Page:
Unless you have constructed a prenuptial agreement or trust, property acquired during a marriage is part of the marital estate. The mortgage on your New Jersey home is part of the property you must consider dividing.
What happens after a divorce when you have a mortgage?
For most couples, a house is usually the most significant asset requiring consideration during a divorce. Some options that family law courts offer couples during a divorce include selling the house and dividing the profits, using the house as an investment property with shared profits, or one spouse relinquishing the property to the other.
If one spouse opts for sole ownership of the marital home, this individual must consider if they can afford the expenses associated with this decision. Property taxes and maintenance are extra costs to consider besides the mortgage.
How do you remove one partner from the mortgage?
There are two ways of removing one spouse from the mortgage. One option is to have the spouse remaining in the home assume the mortgage. Refinancing is the other option.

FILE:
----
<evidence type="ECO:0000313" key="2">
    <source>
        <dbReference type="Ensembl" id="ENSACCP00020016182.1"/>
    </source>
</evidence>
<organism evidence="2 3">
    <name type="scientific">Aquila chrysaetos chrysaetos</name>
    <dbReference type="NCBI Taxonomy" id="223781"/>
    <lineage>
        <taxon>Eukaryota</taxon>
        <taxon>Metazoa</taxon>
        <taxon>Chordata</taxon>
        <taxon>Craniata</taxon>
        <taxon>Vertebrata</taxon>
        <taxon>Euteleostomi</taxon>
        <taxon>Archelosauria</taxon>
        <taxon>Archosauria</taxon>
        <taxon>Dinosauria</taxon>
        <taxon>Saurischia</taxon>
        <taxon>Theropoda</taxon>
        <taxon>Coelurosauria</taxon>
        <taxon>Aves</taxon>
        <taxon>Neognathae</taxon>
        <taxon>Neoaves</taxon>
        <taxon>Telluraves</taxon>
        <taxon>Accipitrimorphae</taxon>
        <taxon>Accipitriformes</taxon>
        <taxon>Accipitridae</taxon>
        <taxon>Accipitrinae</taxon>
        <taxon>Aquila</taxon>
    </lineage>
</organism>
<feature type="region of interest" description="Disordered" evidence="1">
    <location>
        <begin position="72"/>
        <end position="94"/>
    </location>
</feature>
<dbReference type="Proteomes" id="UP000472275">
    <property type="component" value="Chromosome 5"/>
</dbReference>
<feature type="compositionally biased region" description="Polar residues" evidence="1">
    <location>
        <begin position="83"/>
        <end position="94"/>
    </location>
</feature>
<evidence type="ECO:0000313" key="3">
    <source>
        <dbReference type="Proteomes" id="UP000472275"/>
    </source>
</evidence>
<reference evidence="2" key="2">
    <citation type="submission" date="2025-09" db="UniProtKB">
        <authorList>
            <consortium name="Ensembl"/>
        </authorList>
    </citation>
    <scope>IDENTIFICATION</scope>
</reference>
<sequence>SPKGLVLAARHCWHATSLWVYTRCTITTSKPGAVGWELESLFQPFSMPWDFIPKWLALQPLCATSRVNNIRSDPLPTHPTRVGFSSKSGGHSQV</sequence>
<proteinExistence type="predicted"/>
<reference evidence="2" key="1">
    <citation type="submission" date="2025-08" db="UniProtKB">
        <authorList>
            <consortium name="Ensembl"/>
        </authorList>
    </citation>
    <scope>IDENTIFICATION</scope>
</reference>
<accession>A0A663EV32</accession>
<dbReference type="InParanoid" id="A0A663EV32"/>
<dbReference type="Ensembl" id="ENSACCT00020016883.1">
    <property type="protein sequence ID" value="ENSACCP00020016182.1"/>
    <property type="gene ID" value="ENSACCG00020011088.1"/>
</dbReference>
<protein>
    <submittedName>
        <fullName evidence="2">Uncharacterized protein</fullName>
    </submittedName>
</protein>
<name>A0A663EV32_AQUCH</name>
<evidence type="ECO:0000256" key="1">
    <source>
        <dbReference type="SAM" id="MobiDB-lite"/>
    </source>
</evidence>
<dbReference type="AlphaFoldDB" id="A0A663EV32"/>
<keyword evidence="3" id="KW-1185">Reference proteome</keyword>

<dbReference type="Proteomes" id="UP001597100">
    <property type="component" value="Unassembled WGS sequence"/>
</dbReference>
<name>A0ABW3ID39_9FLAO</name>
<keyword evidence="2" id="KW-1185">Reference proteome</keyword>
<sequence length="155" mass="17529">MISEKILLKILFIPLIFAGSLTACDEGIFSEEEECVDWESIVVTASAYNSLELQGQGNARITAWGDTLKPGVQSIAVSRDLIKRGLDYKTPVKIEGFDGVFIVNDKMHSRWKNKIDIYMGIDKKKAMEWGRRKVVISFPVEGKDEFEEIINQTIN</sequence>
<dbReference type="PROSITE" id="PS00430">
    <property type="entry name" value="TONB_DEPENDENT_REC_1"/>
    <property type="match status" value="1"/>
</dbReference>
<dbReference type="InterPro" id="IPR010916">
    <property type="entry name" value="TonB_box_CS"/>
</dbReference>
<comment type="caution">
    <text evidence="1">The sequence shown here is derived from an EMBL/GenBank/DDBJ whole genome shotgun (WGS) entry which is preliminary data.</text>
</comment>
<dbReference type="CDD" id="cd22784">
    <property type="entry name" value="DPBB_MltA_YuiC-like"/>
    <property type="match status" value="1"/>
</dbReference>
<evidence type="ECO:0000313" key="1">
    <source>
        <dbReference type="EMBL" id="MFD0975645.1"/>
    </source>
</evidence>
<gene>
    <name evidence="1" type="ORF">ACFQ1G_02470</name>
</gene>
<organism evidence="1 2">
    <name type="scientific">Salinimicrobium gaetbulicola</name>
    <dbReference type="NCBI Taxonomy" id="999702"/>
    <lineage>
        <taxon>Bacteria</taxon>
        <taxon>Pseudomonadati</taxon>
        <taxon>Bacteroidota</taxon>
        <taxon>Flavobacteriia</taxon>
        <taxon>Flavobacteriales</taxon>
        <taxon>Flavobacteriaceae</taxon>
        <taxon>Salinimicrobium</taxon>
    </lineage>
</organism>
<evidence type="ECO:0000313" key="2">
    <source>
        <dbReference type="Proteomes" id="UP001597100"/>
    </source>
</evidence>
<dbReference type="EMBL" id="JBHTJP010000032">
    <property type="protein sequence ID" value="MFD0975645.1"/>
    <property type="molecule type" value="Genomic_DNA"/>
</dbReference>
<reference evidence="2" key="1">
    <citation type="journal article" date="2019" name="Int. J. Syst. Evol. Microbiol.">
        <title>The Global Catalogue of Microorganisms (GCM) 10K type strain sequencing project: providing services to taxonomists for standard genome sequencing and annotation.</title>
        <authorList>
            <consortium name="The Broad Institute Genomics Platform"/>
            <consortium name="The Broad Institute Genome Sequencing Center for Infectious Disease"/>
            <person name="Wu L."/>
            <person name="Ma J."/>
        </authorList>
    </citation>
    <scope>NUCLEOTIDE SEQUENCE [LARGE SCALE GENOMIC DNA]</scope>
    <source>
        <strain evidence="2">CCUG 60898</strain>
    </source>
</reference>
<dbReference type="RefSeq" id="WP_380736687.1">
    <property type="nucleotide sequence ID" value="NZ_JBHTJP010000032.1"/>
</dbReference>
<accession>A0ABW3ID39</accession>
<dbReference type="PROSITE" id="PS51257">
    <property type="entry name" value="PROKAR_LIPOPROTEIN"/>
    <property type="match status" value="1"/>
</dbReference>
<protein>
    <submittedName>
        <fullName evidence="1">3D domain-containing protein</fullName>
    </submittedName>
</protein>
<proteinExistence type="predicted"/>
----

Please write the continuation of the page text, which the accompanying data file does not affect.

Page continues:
Mortgage assumptions are rarely permitted today. Refinancing can be beneficial if interest rates have decreased since closing on the home.
Refinancing is not always part of a divorce agreement. However, if refinancing comes into play, the spouse who keeps the home must qualify for a new loan.
How do you divide the equity?
Home equity is the difference between the market value and the amount owed on the mortgage. The divorce decree details the equity division between the spouses.
Cash-out refinances are a typical solution when one spouse buys out the other. These loans provide bigger payments where you receive the cash difference.
Going through a divorce is never easy. However, considering your options and doing the necessary research will help you make the right choice.